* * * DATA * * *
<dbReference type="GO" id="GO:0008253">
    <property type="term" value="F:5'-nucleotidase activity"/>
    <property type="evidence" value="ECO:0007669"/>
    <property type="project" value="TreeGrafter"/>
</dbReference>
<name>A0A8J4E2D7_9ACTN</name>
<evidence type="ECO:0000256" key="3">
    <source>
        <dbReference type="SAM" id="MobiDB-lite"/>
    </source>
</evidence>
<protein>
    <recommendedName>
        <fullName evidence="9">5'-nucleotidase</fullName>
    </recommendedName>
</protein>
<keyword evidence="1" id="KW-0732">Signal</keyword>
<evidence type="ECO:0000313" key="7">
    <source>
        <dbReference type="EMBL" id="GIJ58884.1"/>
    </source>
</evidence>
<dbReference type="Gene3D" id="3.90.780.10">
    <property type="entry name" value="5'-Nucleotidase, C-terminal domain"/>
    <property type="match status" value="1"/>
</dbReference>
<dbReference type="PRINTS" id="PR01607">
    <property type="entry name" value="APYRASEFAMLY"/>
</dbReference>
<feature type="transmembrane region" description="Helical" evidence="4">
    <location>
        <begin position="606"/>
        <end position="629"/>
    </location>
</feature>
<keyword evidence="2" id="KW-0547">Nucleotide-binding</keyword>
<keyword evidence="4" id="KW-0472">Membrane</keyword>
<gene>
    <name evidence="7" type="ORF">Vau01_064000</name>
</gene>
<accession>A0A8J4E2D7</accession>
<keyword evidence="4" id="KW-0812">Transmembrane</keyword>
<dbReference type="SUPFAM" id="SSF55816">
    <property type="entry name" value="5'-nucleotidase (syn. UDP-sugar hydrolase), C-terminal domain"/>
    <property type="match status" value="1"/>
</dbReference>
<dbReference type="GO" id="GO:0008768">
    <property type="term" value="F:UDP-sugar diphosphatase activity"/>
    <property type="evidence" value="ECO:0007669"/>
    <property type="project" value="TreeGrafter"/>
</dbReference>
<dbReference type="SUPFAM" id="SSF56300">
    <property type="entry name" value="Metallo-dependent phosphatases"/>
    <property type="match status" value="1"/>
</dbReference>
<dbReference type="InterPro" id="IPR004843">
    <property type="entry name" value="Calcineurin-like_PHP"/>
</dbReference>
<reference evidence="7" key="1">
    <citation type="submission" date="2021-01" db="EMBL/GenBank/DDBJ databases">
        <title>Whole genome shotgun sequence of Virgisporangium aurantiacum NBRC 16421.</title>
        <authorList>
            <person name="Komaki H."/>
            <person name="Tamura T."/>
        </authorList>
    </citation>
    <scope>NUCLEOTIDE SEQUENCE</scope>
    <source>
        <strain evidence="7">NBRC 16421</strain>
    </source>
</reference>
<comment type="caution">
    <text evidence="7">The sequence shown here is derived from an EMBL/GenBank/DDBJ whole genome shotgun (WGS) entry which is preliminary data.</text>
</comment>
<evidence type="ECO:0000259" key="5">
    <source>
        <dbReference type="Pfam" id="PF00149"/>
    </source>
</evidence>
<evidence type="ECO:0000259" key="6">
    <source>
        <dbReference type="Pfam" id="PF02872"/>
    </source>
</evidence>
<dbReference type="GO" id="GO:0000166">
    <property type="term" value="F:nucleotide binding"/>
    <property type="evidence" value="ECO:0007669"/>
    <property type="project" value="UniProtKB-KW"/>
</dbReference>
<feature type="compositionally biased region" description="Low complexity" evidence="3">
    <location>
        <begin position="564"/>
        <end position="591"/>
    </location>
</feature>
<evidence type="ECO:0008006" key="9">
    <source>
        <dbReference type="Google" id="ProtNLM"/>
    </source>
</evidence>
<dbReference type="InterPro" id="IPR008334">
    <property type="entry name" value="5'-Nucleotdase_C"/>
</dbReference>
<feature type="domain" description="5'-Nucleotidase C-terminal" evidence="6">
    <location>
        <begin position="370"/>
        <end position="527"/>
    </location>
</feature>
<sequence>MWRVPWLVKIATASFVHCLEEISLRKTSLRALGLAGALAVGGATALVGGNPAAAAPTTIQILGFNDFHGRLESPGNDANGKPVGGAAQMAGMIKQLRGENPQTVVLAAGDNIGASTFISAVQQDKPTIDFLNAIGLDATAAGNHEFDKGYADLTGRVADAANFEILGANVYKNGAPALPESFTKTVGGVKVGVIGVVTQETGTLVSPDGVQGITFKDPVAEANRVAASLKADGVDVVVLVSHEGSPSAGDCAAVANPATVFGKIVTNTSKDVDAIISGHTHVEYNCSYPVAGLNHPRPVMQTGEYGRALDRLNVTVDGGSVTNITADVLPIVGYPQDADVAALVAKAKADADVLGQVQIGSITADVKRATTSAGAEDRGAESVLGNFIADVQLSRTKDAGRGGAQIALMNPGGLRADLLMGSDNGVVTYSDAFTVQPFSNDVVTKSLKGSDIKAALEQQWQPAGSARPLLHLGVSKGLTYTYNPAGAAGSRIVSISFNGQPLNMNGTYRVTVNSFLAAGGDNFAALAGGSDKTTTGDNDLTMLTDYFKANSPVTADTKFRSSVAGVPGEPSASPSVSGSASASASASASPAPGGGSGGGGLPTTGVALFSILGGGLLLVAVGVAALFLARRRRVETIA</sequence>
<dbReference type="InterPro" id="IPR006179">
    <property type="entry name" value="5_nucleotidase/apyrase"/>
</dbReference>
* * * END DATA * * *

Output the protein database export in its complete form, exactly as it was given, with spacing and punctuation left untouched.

<dbReference type="GO" id="GO:0008253">
    <property type="term" value="F:5'-nucleotidase activity"/>
    <property type="evidence" value="ECO:0007669"/>
    <property type="project" value="TreeGrafter"/>
</dbReference>
<name>A0A8J4E2D7_9ACTN</name>
<evidence type="ECO:0000256" key="3">
    <source>
        <dbReference type="SAM" id="MobiDB-lite"/>
    </source>
</evidence>
<protein>
    <recommendedName>
        <fullName evidence="9">5'-nucleotidase</fullName>
    </recommendedName>
</protein>
<keyword evidence="1" id="KW-0732">Signal</keyword>
<evidence type="ECO:0000313" key="7">
    <source>
        <dbReference type="EMBL" id="GIJ58884.1"/>
    </source>
</evidence>
<dbReference type="Gene3D" id="3.90.780.10">
    <property type="entry name" value="5'-Nucleotidase, C-terminal domain"/>
    <property type="match status" value="1"/>
</dbReference>
<dbReference type="PRINTS" id="PR01607">
    <property type="entry name" value="APYRASEFAMLY"/>
</dbReference>
<feature type="transmembrane region" description="Helical" evidence="4">
    <location>
        <begin position="606"/>
        <end position="629"/>
    </location>
</feature>
<keyword evidence="2" id="KW-0547">Nucleotide-binding</keyword>
<keyword evidence="4" id="KW-0472">Membrane</keyword>
<gene>
    <name evidence="7" type="ORF">Vau01_064000</name>
</gene>
<accession>A0A8J4E2D7</accession>
<keyword evidence="4" id="KW-0812">Transmembrane</keyword>
<dbReference type="SUPFAM" id="SSF55816">
    <property type="entry name" value="5'-nucleotidase (syn. UDP-sugar hydrolase), C-terminal domain"/>
    <property type="match status" value="1"/>
</dbReference>
<dbReference type="GO" id="GO:0008768">
    <property type="term" value="F:UDP-sugar diphosphatase activity"/>
    <property type="evidence" value="ECO:0007669"/>
    <property type="project" value="TreeGrafter"/>
</dbReference>
<dbReference type="SUPFAM" id="SSF56300">
    <property type="entry name" value="Metallo-dependent phosphatases"/>
    <property type="match status" value="1"/>
</dbReference>
<dbReference type="InterPro" id="IPR004843">
    <property type="entry name" value="Calcineurin-like_PHP"/>
</dbReference>
<reference evidence="7" key="1">
    <citation type="submission" date="2021-01" db="EMBL/GenBank/DDBJ databases">
        <title>Whole genome shotgun sequence of Virgisporangium aurantiacum NBRC 16421.</title>
        <authorList>
            <person name="Komaki H."/>
            <person name="Tamura T."/>
        </authorList>
    </citation>
    <scope>NUCLEOTIDE SEQUENCE</scope>
    <source>
        <strain evidence="7">NBRC 16421</strain>
    </source>
</reference>
<comment type="caution">
    <text evidence="7">The sequence shown here is derived from an EMBL/GenBank/DDBJ whole genome shotgun (WGS) entry which is preliminary data.</text>
</comment>
<evidence type="ECO:0000259" key="5">
    <source>
        <dbReference type="Pfam" id="PF00149"/>
    </source>
</evidence>
<evidence type="ECO:0000259" key="6">
    <source>
        <dbReference type="Pfam" id="PF02872"/>
    </source>
</evidence>
<dbReference type="GO" id="GO:0000166">
    <property type="term" value="F:nucleotide binding"/>
    <property type="evidence" value="ECO:0007669"/>
    <property type="project" value="UniProtKB-KW"/>
</dbReference>
<feature type="compositionally biased region" description="Low complexity" evidence="3">
    <location>
        <begin position="564"/>
        <end position="591"/>
    </location>
</feature>
<evidence type="ECO:0008006" key="9">
    <source>
        <dbReference type="Google" id="ProtNLM"/>
    </source>
</evidence>
<dbReference type="InterPro" id="IPR008334">
    <property type="entry name" value="5'-Nucleotdase_C"/>
</dbReference>
<feature type="domain" description="5'-Nucleotidase C-terminal" evidence="6">
    <location>
        <begin position="370"/>
        <end position="527"/>
    </location>
</feature>
<sequence>MWRVPWLVKIATASFVHCLEEISLRKTSLRALGLAGALAVGGATALVGGNPAAAAPTTIQILGFNDFHGRLESPGNDANGKPVGGAAQMAGMIKQLRGENPQTVVLAAGDNIGASTFISAVQQDKPTIDFLNAIGLDATAAGNHEFDKGYADLTGRVADAANFEILGANVYKNGAPALPESFTKTVGGVKVGVIGVVTQETGTLVSPDGVQGITFKDPVAEANRVAASLKADGVDVVVLVSHEGSPSAGDCAAVANPATVFGKIVTNTSKDVDAIISGHTHVEYNCSYPVAGLNHPRPVMQTGEYGRALDRLNVTVDGGSVTNITADVLPIVGYPQDADVAALVAKAKADADVLGQVQIGSITADVKRATTSAGAEDRGAESVLGNFIADVQLSRTKDAGRGGAQIALMNPGGLRADLLMGSDNGVVTYSDAFTVQPFSNDVVTKSLKGSDIKAALEQQWQPAGSARPLLHLGVSKGLTYTYNPAGAAGSRIVSISFNGQPLNMNGTYRVTVNSFLAAGGDNFAALAGGSDKTTTGDNDLTMLTDYFKANSPVTADTKFRSSVAGVPGEPSASPSVSGSASASASASASPAPGGGSGGGGLPTTGVALFSILGGGLLLVAVGVAALFLARRRRVETIA</sequence>
<dbReference type="InterPro" id="IPR006179">
    <property type="entry name" value="5_nucleotidase/apyrase"/>
</dbReference>